In one of Kim’s biggest mistakes in planning and executing the invasion of June 1950, he believed Pak’s rosy prognosis. Didn’t happen. Capturing the Southern capital, Seoul, the Northerners had some immediate encouragement from convicts released when the invaders threw open the prison gates, and from some local, communist-leaning people.
But then the invaders started rounding up and killing “reactionaries.” It quickly became hard for the Northerners to find allies.
“The people on the streets were expressionless to us,” Lieutenant General Yu Song Chol, one of Kim’s war planners, told a South Korean interviewer decades later. “When we waved our hands to them there were few who cheered for us.”
The Americans swiftly came to the South’s rescue despite Kim’s earlier assurances to his sponsor, Josef Stalin, that they wouldn’t be able to respond in time – another of his major mistakes.
After a bloody three-year slog, and US Air Force carpet bombing that did almost incalculable damage to the North, the war ended with the Korean peninsula divided along much the same line as before.
Kim didn’t relinquish his dream of a Southern revolution. While his infiltration agents trained hard to be ready for the next time, his propaganda mill focused on stirring up Southerners – for a time, by comparing his planned economy’s (Soviet-aided) early advances with the South’s then-static economy.
The ideal opportunity to try again to take the South failed to appear and, after a military coup by General Park Chung-hee in 1961, the South got its economic act together.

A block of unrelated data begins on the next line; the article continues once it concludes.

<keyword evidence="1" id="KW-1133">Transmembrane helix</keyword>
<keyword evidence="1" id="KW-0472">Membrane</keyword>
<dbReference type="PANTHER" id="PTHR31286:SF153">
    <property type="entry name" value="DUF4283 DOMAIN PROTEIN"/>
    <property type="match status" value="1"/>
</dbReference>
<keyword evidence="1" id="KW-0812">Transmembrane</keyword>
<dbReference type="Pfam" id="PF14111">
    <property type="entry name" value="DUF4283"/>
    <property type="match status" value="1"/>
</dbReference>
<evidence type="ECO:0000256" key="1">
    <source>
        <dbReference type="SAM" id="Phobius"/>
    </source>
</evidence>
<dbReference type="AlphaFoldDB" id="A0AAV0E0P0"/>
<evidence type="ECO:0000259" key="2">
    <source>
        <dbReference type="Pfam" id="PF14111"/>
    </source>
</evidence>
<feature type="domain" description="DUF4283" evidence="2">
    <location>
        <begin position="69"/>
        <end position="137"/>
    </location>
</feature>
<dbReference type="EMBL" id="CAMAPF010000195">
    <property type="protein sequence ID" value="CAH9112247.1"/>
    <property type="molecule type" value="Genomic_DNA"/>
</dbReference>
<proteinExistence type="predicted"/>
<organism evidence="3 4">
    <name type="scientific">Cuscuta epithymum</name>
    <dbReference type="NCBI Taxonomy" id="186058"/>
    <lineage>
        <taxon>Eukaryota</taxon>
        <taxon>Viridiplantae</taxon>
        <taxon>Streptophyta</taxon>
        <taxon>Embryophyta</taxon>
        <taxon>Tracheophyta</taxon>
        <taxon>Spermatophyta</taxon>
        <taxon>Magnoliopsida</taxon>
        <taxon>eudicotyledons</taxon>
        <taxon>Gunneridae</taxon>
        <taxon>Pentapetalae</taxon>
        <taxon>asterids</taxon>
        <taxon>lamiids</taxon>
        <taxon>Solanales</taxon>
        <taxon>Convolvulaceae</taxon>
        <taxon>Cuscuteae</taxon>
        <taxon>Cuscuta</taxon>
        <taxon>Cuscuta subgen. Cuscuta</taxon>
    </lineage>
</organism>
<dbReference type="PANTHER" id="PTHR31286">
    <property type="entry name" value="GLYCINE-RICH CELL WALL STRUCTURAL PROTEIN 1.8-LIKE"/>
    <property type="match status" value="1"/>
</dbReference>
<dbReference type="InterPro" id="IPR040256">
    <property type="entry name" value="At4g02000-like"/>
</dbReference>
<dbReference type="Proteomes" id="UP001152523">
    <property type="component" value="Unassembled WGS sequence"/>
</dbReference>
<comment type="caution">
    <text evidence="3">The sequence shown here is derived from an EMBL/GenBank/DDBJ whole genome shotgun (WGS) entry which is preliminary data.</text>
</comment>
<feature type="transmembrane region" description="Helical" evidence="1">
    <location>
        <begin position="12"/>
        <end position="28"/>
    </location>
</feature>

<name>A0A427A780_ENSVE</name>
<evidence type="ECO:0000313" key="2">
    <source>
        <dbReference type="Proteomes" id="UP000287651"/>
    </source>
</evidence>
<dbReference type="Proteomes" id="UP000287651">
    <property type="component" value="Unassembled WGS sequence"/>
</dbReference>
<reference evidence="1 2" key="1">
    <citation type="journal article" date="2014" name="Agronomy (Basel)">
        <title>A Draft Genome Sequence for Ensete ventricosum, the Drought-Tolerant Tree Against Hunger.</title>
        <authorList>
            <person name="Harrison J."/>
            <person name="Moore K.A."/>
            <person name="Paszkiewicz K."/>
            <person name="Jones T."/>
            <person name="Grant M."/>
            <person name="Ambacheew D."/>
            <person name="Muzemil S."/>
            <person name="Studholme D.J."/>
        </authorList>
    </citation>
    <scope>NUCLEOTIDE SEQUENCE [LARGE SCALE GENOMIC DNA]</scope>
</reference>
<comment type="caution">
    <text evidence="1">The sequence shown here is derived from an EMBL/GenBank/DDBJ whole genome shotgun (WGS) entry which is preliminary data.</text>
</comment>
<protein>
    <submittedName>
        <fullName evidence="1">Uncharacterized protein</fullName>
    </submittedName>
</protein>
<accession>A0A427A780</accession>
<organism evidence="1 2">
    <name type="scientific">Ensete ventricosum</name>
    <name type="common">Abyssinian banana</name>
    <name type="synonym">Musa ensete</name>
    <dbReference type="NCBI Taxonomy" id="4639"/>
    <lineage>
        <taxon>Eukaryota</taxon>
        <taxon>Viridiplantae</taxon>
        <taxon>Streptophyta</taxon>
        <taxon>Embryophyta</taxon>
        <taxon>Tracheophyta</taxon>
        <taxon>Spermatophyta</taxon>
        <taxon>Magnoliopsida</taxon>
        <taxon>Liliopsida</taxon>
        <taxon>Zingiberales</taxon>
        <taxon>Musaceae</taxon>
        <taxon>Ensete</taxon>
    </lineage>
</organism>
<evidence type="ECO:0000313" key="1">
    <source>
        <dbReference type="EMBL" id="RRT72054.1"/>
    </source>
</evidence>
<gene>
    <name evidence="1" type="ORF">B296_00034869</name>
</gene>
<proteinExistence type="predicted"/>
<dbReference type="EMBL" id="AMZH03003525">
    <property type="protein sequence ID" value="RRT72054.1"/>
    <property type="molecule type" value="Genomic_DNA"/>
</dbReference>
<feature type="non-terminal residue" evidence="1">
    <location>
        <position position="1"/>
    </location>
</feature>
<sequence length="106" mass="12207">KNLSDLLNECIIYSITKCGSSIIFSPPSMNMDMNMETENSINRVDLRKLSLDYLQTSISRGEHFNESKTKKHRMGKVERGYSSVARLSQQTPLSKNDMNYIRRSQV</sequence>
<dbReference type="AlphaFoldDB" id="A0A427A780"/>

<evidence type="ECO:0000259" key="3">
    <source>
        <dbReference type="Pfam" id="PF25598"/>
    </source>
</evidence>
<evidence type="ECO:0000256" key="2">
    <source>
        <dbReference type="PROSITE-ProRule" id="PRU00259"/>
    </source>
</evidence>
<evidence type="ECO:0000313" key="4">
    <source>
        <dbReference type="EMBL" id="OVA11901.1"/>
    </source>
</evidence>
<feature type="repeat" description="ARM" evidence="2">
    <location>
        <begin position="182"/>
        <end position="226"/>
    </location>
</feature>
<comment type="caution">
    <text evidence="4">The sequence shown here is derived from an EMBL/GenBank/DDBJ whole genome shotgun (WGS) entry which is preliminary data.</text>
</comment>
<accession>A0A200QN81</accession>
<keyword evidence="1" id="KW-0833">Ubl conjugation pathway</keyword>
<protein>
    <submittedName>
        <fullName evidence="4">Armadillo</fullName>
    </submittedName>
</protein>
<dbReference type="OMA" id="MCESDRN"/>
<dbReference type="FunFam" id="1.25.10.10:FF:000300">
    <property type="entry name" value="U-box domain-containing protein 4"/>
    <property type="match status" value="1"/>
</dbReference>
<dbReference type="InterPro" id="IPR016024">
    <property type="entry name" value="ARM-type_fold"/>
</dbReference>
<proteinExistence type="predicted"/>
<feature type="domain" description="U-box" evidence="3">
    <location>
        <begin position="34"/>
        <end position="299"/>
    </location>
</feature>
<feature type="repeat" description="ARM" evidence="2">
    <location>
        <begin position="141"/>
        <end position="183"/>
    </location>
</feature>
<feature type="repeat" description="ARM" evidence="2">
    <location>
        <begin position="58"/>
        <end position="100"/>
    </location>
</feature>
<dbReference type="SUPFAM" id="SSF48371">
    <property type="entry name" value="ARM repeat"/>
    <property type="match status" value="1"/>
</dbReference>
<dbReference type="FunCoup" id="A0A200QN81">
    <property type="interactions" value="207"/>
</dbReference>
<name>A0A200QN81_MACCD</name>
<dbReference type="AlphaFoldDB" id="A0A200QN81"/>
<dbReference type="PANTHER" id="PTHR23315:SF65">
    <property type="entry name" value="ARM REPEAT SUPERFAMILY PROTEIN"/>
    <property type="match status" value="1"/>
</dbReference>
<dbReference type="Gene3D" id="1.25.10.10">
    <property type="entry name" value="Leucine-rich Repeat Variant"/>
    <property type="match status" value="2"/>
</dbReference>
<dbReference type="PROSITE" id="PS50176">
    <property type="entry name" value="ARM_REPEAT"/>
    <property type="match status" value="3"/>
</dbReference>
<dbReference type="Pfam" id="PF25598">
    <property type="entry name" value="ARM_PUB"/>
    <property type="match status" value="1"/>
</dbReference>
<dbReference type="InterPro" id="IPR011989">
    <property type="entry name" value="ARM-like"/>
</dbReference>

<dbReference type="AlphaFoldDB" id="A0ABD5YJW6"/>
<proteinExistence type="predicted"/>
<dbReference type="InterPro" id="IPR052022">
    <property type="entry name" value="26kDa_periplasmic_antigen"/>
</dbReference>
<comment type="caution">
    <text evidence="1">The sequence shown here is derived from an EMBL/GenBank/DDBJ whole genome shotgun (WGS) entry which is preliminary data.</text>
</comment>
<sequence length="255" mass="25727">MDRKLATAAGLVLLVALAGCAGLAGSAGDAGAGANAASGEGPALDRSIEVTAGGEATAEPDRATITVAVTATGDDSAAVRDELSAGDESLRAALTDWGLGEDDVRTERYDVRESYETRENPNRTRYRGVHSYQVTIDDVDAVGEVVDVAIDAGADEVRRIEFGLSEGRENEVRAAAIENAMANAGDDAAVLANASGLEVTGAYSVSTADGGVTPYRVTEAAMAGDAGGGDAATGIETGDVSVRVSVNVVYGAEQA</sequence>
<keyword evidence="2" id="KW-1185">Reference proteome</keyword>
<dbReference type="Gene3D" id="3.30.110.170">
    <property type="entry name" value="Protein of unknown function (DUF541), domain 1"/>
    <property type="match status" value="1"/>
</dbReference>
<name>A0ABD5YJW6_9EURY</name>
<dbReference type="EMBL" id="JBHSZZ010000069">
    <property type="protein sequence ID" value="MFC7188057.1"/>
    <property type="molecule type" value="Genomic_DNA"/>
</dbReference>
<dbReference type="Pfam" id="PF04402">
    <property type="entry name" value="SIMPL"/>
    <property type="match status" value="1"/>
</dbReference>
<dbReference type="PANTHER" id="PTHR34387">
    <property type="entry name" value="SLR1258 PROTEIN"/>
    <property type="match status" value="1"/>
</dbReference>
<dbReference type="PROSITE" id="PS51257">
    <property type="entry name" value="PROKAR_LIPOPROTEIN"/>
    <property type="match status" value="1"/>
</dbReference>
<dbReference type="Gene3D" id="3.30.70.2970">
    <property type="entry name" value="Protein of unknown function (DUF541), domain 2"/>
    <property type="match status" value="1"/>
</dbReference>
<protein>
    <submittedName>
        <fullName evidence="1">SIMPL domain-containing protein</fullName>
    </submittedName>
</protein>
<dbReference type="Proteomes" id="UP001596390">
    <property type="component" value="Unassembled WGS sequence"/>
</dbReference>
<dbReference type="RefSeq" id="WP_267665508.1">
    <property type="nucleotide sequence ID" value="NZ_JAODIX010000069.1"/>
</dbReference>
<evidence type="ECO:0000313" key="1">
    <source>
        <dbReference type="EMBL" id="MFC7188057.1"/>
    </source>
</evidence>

Eventually, however, Park and his dictatorship overstayed their welcome with South Koreans, who, as the 1970s progressed and they became more prosperous, were getting hungry for democracy.
The closest the South came to a revolution was in May 1980. Park had been assassinated by his intelligence chief on October 26, 1979, and Southerners – during what’s remembered as the “Seoul Spring” – had come to revel in the hope that they could have a new system.
When Major General Chun Doo-hwan dashed their hopes with another coup d’etat, citizens of the southwestern city of Gwangju (then romanized as Kwangju) defied martial law and protested. Chun sent in Vietnam-hardened special forces soldiers, who conducted a massacre.
Citizens, using military vehicles and weapons stolen from local armories, ran the troops out of town and took over the city. We have both a contemporary US intelligence report and subsequent defector testimony showing that the North Korean leadership considered intervening. But while Kim and company chose to wait, in hopes the local uprising would go national, South Korean troops returned and put down the rebellion.
Another period when Kim may have considered a push southward started in the late 1980s when post-Gwangju politics led to the glorious outcome of winning the right to vote in free elections – but, in the process, brought forth a generation of Marxist-influenced activists, many of whom admired North Korea for its revolutionary “purity.”